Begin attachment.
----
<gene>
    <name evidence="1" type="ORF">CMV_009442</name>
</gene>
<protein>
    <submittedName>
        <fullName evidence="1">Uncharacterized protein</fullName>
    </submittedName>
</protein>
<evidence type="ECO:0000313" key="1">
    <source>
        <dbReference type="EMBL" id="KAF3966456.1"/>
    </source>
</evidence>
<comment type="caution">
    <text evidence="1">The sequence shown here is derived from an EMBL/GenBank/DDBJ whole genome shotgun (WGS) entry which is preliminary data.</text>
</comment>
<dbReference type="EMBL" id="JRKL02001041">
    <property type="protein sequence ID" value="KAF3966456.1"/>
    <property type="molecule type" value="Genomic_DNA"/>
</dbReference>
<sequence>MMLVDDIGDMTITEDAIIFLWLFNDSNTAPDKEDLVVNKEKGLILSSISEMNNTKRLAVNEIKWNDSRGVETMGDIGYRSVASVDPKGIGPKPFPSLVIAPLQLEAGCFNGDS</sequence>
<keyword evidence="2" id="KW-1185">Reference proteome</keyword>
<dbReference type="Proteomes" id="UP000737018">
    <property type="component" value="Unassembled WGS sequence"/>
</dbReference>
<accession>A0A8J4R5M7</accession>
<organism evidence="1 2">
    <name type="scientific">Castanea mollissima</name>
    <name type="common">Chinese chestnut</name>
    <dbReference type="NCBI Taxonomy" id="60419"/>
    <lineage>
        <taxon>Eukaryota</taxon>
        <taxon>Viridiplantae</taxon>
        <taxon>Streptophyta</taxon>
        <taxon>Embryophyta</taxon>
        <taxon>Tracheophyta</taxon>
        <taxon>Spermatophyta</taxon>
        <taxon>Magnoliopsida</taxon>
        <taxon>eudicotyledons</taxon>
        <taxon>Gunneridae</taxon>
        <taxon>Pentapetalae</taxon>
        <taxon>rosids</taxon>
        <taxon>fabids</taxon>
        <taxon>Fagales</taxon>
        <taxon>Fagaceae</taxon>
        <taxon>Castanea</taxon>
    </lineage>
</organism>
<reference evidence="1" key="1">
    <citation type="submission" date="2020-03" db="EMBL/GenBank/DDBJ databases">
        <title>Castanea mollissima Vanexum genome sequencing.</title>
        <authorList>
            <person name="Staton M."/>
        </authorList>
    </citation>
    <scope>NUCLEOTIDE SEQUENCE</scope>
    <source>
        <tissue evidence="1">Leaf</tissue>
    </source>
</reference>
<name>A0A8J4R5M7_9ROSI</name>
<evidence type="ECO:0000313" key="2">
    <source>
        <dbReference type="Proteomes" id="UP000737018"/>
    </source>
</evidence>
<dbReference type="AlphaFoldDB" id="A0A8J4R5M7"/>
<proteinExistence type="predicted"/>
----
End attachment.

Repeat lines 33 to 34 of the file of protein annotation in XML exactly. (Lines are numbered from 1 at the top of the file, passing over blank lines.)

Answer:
        <taxon>Viridiplantae</taxon>
        <taxon>Streptophyta</taxon>